Wednesday, October 12, 2005

IPSC Matches in Oregon - Reports

This looks like a lot of fun!

Speaking of shooting matches, Jerry the Geek of Cogito Ergo Geek has posts up for three recent IPSC matches in Oregon in which he competed. Lots of good pictures too!

Here's the linkeroos:

The Croc Match

The Dundee Mudders

The Blue Sky Match

4 Comments:

At Wednesday, October 12, 2005 4:17:00 PM, Blogger DirtCrashr said...

Those guys look awful close to the targets! I have to sit or stand 200 yards away and don't even get to use a scope. ;-( If you were that close, how much back-spatter would you get on you?

 
At Wednesday, October 12, 2005 7:45:00 PM, Blogger The Conservative UAW Guy said...

Man, that looks like a blast.
Never shot that way before...

 
At Wednesday, October 12, 2005 10:53:00 PM, Blogger Josh said...

I shot IPSC once, then switched to IDPA. At least there I can compete with a stock Springfield XD without getting smashed by guys with 6" race 1911's.

 
At Friday, October 14, 2005 9:28:00 PM, Blogger Jerry The Geek said...

It was very thoughtful of Mr. Completely to link to these posts, and I'm grateful.

IPSC is unlike any other sport . . . even IDPA. The reason the photos and videos are being posted to the internet is so that folks who have never heard of it know it exists, and so that those who have heard of it but never attended an IPSC match get to see a little bit of what it's like.

Yes, the targets are close in the pictures you see. But, DirtCrashr, you should remember that it's entirely possible to miss the high-scoring zones of the targets at even very close distances. Of course, these targets are all made of cardboard, so there's no problem with "back-spatter". When we shoot at steel targets (as we often do), the IPSC rules require that we stay at least 10 meters away from the targets. Yes, we do still get bullet fragments bounced back to us from time to time, which is why the rules require us to use safety glasses.

Josh, I know a LOT of people who compete in IPSC with a stock Springfield XD, and they often don't receive as high a score as people who compete with race guns. But the race guns are not competing against the "Production" guns. Just as does IDPA, IPSC has competitive divisions. Revolvers compete against revolvers only. Production guns (Glocks, S&W, Springfield XD, etc) are restricted in modifications they can make to the guns, number of rounds they can carry in their magazine, equipment placement on their carry belt, etc. Limited 10 may only have 10 rounds in the magazine. Limited can have as many rounds in their magazine as they can cram into a 140mm Magazine, but they must be a "production" model (not a 'prototype') and must use iron sights. Open guns ("Race Guns") can use dot-sights, compensators, and can carry as many rounds as they can cram into 170mm magazines.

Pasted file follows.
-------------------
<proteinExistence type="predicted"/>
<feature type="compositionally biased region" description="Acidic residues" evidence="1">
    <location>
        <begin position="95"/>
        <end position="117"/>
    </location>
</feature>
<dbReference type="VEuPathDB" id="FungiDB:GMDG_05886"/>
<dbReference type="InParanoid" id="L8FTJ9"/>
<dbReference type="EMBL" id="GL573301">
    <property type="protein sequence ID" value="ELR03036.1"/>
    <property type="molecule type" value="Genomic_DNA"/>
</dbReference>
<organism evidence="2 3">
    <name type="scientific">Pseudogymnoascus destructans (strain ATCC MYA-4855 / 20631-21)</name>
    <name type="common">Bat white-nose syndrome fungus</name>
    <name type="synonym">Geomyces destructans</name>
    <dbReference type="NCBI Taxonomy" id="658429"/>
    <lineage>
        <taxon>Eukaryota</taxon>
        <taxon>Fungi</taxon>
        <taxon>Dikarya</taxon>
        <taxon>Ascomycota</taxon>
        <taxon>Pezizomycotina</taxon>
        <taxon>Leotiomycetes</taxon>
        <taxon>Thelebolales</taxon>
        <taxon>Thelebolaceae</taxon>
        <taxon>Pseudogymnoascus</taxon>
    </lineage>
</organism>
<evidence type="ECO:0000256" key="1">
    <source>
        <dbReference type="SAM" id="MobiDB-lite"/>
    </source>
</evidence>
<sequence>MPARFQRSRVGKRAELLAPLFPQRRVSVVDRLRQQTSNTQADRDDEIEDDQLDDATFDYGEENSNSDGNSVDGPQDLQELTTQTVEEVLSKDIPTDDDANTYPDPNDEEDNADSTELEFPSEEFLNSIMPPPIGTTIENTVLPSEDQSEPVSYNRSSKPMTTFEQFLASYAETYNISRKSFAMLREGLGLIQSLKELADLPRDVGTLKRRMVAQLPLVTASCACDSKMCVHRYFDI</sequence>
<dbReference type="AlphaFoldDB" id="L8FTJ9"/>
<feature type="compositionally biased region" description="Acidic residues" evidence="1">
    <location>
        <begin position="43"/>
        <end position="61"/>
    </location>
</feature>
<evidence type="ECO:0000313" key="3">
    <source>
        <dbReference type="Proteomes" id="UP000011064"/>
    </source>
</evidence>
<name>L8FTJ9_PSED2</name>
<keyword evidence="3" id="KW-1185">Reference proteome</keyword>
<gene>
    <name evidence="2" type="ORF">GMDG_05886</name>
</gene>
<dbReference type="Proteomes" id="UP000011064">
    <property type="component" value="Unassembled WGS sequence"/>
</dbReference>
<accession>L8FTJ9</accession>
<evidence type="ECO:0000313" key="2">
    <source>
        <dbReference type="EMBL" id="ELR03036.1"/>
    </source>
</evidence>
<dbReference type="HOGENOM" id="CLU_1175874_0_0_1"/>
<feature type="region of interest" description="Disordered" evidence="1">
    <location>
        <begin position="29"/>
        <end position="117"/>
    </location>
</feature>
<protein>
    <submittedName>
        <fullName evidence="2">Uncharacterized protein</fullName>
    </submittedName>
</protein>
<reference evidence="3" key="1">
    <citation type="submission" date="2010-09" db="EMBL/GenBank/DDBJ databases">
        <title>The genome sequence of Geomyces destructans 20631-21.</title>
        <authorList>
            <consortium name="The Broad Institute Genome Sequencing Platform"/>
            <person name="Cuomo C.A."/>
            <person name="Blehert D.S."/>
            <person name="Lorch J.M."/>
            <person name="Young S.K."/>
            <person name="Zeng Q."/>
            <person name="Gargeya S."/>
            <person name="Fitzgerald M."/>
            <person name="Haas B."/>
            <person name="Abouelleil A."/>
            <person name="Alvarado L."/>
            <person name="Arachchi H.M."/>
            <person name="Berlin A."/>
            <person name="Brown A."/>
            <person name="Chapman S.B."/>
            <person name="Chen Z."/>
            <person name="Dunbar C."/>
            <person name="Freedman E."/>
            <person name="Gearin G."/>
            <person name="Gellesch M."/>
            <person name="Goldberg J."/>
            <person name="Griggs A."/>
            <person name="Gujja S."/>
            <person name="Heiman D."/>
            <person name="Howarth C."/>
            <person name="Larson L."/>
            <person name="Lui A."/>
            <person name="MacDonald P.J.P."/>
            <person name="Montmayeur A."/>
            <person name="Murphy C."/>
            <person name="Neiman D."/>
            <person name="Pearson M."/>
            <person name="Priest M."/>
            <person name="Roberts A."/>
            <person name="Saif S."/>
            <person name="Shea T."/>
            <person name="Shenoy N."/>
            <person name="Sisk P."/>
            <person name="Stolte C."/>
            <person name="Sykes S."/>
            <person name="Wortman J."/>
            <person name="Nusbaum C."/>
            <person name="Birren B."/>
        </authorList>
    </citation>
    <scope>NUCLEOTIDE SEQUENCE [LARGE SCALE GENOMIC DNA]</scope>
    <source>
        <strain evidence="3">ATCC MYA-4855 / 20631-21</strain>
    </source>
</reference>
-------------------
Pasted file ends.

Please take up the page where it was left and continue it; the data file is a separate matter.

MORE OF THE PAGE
But when you're shooting for score, your only competition is those people who are using similar equipment. Just like IDPA.

And IPSC is a safe shooting sport. We don't put ourselves in the position where we may perform an unsafe act. If a competitor violates any of several rules of safe gun-handling, he is immediately stopped by the Range Officer and is not permitted to continue competing in the match. The Range Officer follows the competitor through every step of the stage (just like the Safety Officer in IDPA) and will not permit unsafe actions.

Finally, to The Conservative UAW Guy . . . most people have never shot that way before. But it's addictive. And fun. And people who shoot in competition are among the safest, and finest, people in the world.

 

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